Cholera infantum A common, noncontagious diarrhea of young children
Chorea Any of several diseases of the nervous system, characterized by
Cicatrized  Scarred.
Climacteric or climacterick  Pertaining to or constituting a critical period in human life; also had a medical sense meaning (in females) occurring at or characteristic of menopause, or (in males) the period when fertility and libido are in decline. Grand climateric designated the 63rd year of life, supposed to be especially critical.
Close  Used here in one of the older senses: severe, rigorous, confined, airless, stifling.
Clyster I njection, enema.
Cocker  Pamper, indulge, coddle.
Colic Paroxysmal pain in the abdomen or bowels. Infantile colic is benign
Congestion An excessive or abnormal accumulation of blood or other fluid
Congestive Fever malaria
Consumption A wasting away of the body; formerly applied especially to pulmonary tuberculosis.
Convulsions Severe contortion of the body caused by violent, involuntary muscular contrcations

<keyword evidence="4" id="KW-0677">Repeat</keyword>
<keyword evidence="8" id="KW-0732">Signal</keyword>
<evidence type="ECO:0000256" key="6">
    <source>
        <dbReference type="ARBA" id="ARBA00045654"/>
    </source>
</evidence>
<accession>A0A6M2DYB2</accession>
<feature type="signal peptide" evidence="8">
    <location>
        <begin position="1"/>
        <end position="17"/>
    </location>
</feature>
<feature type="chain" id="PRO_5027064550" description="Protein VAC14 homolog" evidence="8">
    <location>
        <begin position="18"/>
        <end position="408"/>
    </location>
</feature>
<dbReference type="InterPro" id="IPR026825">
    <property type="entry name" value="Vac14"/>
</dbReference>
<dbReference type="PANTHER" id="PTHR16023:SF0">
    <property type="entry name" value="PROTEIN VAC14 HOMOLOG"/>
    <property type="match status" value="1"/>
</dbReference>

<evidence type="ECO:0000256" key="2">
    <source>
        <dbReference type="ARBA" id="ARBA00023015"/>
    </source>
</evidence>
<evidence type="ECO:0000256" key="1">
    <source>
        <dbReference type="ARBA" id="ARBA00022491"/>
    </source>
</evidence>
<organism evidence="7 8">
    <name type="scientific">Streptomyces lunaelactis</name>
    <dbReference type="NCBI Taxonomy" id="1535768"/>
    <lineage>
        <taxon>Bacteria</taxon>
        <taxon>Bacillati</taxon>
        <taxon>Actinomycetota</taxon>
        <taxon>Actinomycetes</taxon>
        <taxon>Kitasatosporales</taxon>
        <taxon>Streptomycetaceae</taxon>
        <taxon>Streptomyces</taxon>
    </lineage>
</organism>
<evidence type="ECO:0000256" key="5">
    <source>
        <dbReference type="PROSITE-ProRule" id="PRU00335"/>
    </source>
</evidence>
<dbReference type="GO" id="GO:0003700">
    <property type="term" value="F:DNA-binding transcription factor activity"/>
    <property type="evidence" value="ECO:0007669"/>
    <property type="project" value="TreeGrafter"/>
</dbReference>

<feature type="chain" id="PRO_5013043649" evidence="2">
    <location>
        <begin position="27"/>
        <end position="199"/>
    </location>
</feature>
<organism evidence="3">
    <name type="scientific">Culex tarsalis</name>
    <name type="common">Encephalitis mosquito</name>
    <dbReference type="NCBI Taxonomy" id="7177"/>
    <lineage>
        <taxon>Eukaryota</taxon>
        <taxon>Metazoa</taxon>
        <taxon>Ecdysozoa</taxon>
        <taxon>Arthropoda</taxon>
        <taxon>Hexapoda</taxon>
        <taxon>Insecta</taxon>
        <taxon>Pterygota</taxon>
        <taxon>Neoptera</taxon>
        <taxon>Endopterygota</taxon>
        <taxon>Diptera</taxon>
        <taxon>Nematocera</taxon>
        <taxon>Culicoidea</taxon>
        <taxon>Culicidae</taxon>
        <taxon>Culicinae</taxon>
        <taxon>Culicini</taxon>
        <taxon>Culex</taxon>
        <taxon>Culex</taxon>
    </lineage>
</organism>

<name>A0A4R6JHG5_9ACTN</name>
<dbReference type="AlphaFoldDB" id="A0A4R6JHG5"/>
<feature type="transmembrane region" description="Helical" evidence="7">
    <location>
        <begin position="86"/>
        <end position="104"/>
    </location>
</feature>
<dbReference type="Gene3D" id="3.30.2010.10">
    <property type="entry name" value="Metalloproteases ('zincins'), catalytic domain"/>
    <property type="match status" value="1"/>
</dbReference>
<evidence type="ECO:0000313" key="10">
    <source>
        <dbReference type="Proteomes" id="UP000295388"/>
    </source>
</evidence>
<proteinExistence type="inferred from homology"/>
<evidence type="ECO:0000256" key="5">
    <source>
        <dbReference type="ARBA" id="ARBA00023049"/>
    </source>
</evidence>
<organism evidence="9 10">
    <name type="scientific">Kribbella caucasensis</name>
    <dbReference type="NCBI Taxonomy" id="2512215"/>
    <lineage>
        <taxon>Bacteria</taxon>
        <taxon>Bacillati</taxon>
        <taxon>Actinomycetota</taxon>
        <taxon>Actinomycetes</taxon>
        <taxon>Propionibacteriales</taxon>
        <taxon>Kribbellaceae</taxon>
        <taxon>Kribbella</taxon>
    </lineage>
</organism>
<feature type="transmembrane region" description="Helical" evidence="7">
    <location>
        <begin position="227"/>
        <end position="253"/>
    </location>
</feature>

Corals in their hands  "Red coral was regarded as the proper material for a baby to cut its teeth on from the Middle Ages until the end of the nineteenth century, when it was supplanted by hard rubber and then by plastics. A child's teething stick was often referred to as a coral." Thanks to Susan C. Mitchell for this information.
Corruption  Infection
Coryza  A cold
Costive  Here meaning constipated; elsewhere may mean reticent, slow, niggardly, etc.
Costiveness  Constipation
Cramp Colic  Appendicitis
Cretinism Hypothyroidism, congenital
Croup Hoarse croaking cough associated with inflammation of the larynx and trachea in children
Debility Abnormal bodily weakness or feebleness; decay of strength. This
Diphtheria An acute infectious disease off the upper respuratory tract